Casspi has been a good friend and source of support to several foreign players on the team including Watanabe, of Japan.

“He is a great guy, a great player and he helps us with a lot of energy,” said Watanabe.

He notes that Casspi’s years of experience in the league made him a calming presence, and Casspi regularly speaks with him after games.

“He’s a cool guy, nothing too crazy,” offered guard Justin Holiday. “He’s a veteran guy, he has been around and played the game for a while. He knows how to win and when he is on the floor, there is an energy. He brings aggressiveness to the game, He is obviously very important to this team. At times, he has been a very good spark for us, coming off the bench – so not having him is a big blow for us. We are praying that everything goes well for him.”

Despite the Grizzlies’ 96-84 victory over the Knicks, they are likely to miss Casspi’s energy and court smarts as the season progresses. Bickerstaff added: “We’re going to miss him, obviously.  It is disappointing anytime you have in injury like that when you expect to miss that amount of time.  But knowing Omri, he will work his tail off and be ready to go.”

Casspi is no stranger to missed games due to injuries and illness. This season alone, Casspi has missed games due to right knee soreness (four games in January), illness (one game in December and one in January), knee soreness (one game in November) and right thigh soreness. Last season, Casspi missed games in the months of October, December, January and March due to sprained ankles, strained back, and back soreness.  His injuries ultimately led to his being waived last April and not playing in the championship games for the Golden State Warriors.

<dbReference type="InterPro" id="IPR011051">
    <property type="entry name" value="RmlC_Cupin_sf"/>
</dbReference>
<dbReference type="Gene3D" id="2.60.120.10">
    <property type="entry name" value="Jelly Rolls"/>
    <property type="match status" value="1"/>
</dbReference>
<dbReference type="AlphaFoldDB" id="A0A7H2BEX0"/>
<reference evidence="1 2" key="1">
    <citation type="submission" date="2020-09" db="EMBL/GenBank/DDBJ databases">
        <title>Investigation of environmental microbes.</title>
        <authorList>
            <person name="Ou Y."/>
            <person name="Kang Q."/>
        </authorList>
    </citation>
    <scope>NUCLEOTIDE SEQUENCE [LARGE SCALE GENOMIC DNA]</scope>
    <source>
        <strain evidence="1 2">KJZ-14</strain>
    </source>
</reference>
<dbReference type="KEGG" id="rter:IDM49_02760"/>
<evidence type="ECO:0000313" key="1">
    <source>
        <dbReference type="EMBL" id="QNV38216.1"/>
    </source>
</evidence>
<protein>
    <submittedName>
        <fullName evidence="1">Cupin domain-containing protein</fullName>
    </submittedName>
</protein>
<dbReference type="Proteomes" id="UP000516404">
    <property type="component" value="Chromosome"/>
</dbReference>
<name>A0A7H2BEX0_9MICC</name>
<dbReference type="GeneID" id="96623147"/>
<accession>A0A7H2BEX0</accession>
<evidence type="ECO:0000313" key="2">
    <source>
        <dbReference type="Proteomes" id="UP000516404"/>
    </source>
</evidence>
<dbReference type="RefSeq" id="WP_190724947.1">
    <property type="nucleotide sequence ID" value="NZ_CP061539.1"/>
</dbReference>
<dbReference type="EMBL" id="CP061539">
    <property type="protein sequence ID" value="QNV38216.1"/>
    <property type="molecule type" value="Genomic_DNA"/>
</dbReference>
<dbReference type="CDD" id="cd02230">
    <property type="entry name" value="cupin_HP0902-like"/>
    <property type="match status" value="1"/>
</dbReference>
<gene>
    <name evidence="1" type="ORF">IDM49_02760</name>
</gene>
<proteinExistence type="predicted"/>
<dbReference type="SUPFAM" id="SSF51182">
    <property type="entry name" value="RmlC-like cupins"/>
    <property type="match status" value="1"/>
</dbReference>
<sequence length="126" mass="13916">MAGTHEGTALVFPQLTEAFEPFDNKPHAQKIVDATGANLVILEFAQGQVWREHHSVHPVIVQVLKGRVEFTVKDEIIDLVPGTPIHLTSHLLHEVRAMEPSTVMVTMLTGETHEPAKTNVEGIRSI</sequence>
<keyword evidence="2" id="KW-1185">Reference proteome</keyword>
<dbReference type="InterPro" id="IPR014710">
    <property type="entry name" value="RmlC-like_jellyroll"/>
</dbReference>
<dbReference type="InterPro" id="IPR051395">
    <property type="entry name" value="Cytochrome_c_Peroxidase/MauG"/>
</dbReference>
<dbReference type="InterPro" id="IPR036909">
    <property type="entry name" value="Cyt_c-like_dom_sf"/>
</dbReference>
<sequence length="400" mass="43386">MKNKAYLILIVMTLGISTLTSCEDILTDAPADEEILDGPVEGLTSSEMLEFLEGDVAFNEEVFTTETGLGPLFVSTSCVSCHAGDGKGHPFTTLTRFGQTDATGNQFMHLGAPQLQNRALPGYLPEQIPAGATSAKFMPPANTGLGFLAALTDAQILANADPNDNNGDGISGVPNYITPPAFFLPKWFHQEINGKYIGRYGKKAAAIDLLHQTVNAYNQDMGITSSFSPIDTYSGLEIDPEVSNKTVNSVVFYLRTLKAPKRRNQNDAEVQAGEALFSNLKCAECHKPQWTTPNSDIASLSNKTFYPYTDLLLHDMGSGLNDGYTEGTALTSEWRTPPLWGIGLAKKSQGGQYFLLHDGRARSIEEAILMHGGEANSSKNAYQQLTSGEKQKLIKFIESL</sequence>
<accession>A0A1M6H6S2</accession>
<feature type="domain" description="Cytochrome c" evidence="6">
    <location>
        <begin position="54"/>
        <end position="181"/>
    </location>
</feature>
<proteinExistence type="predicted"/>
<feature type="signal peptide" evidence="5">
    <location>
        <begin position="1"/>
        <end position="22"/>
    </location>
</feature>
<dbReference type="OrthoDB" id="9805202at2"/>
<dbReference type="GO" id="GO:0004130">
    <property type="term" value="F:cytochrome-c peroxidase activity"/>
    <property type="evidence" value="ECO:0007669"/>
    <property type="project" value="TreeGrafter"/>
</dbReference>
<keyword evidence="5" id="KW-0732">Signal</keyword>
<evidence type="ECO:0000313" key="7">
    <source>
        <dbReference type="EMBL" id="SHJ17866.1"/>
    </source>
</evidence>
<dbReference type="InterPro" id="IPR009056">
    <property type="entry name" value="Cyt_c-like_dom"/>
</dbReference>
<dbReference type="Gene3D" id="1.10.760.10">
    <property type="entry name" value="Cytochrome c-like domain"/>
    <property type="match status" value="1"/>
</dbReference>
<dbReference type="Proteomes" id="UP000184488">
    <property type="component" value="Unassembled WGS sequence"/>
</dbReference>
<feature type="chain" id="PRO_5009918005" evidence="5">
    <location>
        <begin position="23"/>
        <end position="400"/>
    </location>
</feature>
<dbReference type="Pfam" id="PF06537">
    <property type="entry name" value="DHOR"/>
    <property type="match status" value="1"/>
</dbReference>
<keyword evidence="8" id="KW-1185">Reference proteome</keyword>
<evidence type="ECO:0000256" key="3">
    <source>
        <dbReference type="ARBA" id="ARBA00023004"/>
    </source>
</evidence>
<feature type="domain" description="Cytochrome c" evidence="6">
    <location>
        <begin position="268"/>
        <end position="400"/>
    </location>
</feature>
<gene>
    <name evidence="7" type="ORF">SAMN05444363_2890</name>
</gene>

In February, 2017, Casspi, who was on his second stint with the Sacramento Kings, and DeMarcus Cousins, were traded to the New Orleans Pelicans. In his only game for the Pelicans three days later, he broke his right thumb after scoring 12 points in a 129-99 loss to the Houston Rockets. Casspi was waived by the Pelicans a few days later after being ruled out for four to six weeks.

Casspi’s torn meniscus is a disappointing setback as he has been a recent asset to the Grizzlies.  He averaged 11.8 points per game with 4.0 rebounds, 1.7 steals and 24.7 minutes per game over his six appearances prior to getting hurt.

With the Grizzlies far from playoff contention, is unclear whether Casspi will see action again this season and whether this recent injury will impact on his NBA career. Recovery time for an uncomplicated meniscectomy is often six weeks; return to sports after a meniscus repair surgery can take three to six months.

The questions now is whether Casspi be able to return to his pre-injury form?

“It really depends,” says Manhattan physical therapist, Dr. Jennifer Schlinger. “Ten years in the NBA already is a lot of wear and tear on the knees, so I wonder how much damage there is and the extent of the surgery he needs.”

Schlinger is both cautiously optimistic and a bit uncertain.

“Meniscus surgery can range, but is usually relatively minor with definite return to sport after –but of course the NBA is an entirely different level. I would say he will probably get back to playing after following intense rehabilitation and physiotherapy, but the longevity of his career may be limited.”

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Optimistic of a full recovery, the second Israeli in the league joins a record-breaking 92 international players from 39 countries.

NEW YORK — On a recent Monday evening, New York City’s Madison Square Garden was rocking. The sellout crowd of 19,812 at the newly renovated Manhattan landmark was on its feet cheering as the Knicks came from behind to tie the visiting Dallas Mavericks with seconds left on the clock.